Legal

Anti-Piracy Policy

 

What is Piracy?

A number of activities can fall within the term “software piracy” – these activities include illegal copying of programs, counterfeiting and distributing software. Even sharing software between friends or associates can amount to software piracy.

Piracy Worldwide

A worldwide study launched in 2001 by the Business Software Alliance on business software piracy showed that in 2011:

  • The world piracy rate increased to 42%
  • an estimated US$63.4 billion was lost due to piracy by region, Central & Eastern Europe has the highest piracy rate at 63%
  • Piracy rates in the emerging markets (68%) are significantly greater than in mature markets (24%)

The impact of software piracy

Put simply – software piracy is a form of theft, and like theft in the conventional sense, it has a flow-on effect to the rest of the community. Software piracy impacts different stakeholders:

  • Consumers, especially those who rely on the software to run their business and/or earn their livelihood are put at risk with the potential of unreliable software which may contain bugs or viruses (and which can impact the network), and such software often lacks key features, documentation or upgrade options
  • The software manufacturer/distributor is economically impacted in a huge way, having borne the large cost of developing what it believes to be a marketable and important business solution, only to have disreputable people and companies undermine its ability to seek a return on this huge investment. The software manufacturer/distributor is the one paying the taxes and providing jobs and wages to a legitimate workforce, and it never receives any funds from the sale of counterfeit software
  • The software industry and the community at large is impacted when the legitimate businesses lose revenue which then leads to layoffs for workers in related industries, from manufacturers to resellers

Knowingly using pirated software can put you or your company at risk.

Many people may think that using pirated software in their business is a way of saving the business money, and that it is unlikely that they will ever be found out. However, the following are risks which need to be considered if pirated software is used, and could result in the business paying far more than the cost of the software:

  • In the event that it is discovered that your business is using pirated software, the fines for infringement of copyright and the consequent legal costs for defending any action can be significant;
  • In the event that the media picks up on copyright infringement by your business, this can have a significant impact on your business’s reputation and how your business is view by others;
  • Because pirated software is an “unknown quantity”, it is unsafe to assume that this software will be compatible with other software which you used. Similarly, you will not be able to receive technical support or there is the possibility that pirated software will not be able to be upgraded. For these reasons, your company is at risk of business interruption and down-time.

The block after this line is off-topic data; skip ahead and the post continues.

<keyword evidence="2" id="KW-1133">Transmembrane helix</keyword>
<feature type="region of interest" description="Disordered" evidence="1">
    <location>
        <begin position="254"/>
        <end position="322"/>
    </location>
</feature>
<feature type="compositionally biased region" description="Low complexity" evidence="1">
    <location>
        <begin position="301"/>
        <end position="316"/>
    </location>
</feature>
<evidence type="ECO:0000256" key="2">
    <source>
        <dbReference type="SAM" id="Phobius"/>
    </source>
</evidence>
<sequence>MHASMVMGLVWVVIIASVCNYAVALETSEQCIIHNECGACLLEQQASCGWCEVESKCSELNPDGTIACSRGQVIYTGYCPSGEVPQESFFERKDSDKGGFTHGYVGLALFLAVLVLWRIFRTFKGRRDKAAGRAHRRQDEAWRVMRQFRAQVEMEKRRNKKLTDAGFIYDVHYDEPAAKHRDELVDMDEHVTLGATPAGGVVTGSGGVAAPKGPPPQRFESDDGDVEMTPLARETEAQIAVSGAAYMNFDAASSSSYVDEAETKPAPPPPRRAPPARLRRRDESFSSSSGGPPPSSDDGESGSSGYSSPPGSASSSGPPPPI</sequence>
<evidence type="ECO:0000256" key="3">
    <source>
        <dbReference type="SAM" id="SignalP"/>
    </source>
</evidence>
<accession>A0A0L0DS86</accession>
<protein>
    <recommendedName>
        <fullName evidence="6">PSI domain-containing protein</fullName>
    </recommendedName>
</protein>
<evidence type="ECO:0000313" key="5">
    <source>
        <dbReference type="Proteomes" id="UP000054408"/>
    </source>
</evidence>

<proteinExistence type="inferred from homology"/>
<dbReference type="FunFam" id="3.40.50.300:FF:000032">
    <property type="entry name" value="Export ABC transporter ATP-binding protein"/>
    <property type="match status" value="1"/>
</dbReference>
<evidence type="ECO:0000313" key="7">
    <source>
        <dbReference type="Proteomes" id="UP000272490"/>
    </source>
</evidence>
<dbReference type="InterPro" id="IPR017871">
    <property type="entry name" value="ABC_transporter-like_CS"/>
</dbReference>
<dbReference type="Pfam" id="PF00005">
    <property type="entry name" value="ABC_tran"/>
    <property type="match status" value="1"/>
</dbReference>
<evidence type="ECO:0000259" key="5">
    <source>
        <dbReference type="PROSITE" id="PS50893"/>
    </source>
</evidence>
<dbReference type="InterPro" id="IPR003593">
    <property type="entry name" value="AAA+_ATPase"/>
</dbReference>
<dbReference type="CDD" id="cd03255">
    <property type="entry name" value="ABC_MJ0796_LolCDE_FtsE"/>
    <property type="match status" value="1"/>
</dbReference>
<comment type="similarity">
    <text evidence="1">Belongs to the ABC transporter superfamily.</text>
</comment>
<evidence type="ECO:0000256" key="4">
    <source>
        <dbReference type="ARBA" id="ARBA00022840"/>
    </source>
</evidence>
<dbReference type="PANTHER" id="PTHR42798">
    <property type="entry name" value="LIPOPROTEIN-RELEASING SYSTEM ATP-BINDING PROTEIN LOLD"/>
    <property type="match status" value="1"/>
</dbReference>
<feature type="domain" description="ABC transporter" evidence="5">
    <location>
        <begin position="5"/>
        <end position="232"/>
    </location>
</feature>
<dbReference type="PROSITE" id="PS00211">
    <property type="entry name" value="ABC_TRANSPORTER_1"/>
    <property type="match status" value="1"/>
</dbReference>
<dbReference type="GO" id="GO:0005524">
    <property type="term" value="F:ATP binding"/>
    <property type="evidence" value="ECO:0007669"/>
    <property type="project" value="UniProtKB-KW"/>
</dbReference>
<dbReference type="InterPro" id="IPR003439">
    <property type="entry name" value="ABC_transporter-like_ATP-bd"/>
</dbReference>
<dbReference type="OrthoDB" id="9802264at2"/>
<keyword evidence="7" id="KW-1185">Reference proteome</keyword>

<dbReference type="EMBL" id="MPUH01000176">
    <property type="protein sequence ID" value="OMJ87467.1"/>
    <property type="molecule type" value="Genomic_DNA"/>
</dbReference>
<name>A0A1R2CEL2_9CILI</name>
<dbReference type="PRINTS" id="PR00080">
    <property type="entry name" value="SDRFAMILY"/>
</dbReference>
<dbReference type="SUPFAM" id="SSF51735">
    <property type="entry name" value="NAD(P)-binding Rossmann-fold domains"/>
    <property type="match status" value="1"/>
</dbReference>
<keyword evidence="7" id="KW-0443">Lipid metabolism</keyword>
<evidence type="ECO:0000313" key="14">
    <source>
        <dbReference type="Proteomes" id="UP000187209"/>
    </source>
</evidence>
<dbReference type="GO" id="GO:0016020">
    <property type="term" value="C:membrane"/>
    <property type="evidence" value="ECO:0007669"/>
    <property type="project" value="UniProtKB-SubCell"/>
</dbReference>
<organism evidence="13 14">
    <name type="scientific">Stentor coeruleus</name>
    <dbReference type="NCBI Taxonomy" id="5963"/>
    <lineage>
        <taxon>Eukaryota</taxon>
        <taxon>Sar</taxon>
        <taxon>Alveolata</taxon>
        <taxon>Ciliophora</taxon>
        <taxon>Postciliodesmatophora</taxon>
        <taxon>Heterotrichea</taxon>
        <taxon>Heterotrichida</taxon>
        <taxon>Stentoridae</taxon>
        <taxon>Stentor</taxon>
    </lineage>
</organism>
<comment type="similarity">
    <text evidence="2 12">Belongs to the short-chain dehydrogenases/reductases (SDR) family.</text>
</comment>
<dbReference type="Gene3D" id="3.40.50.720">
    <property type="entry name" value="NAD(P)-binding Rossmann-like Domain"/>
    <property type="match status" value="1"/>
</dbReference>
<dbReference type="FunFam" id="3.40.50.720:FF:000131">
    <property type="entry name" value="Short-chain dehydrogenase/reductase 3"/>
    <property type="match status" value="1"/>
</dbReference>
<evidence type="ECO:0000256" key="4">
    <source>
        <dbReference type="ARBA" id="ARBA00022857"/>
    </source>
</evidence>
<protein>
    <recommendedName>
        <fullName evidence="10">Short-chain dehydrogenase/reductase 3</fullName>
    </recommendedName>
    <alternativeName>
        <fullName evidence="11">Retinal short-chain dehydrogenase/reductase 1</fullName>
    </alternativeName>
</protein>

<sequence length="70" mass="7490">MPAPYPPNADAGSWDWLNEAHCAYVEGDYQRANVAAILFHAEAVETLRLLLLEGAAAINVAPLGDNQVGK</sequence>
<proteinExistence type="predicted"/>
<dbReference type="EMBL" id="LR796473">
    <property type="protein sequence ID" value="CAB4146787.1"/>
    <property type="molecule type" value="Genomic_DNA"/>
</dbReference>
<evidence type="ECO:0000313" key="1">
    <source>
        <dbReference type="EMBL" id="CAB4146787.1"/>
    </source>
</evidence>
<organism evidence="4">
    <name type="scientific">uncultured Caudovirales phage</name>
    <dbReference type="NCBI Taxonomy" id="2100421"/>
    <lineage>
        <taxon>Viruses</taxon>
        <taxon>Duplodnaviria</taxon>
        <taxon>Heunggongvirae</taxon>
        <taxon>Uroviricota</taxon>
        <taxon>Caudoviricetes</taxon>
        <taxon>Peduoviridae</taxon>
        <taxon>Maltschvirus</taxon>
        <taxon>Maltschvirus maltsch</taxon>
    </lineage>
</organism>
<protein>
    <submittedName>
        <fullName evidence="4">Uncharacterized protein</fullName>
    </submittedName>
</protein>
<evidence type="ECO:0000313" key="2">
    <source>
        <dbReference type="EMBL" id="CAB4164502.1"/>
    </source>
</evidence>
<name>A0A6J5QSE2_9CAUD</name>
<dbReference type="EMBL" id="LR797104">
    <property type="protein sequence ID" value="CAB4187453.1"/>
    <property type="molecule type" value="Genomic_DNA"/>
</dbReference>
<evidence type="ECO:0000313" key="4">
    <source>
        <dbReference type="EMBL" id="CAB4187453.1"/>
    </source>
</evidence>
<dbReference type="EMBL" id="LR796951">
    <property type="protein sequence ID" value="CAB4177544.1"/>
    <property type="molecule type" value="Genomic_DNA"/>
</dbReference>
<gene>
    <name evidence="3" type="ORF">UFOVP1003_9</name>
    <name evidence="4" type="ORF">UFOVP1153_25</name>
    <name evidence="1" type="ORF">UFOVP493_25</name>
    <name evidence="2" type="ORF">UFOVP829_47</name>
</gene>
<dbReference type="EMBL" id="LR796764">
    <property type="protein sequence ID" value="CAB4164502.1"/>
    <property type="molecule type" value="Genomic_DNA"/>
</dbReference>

Who will ever find out that you are using pirated software?

Whilst it is true that there are no software pirating police out on patrol, don’t think that you won’t get caught. If you choose to use pirated software, you may be found out in many different ways. If you choose to sell your business at some point in the future, it is likely that the party proposing to buy will, as part of the purchase enquiries, seek to see proof of purchase of the software. Similarly, your accountant may also become privy to your use of pirated software if he/she is engaged to assist you. There are other ways, which for obvious reasons we are unable to disclose, that can alert us to the use of pirated software.

What will Reckon do if it discovers that pirated software is being used?

Reckon, in conjunction with the intellectual property owner of the QuickBooks software, Intuit Inc., will use the full force of the available law and take all such action as is necessary to prosecute for an infringement of copyright and any other intellectual property rights. Reckon and Intuit Inc. spend many millions of dollars each year in the development of software. For this reason, this asset needs to be strictly protected. The cost of any such legal action taken by Reckon or Intuit Inc. is very small compared with the very large development costs.

What can you do to look out for pirated software?

If you think you have bought software that it is so cheap, it seems too good to be true, it more than likely is too good to be true. The following may assist in identifying pirated software:

  • Products which do not come with user manuals
  • Products which have no packaging
  • Handwritten labels on CDs or disks
  • Products bought from places any other than a reputable software dealer, such as market stalls

Only buy Reckon software from a reputable software dealer or direct fromĀ Reckon or by telephoning 1300 RECKON (1800 732 566).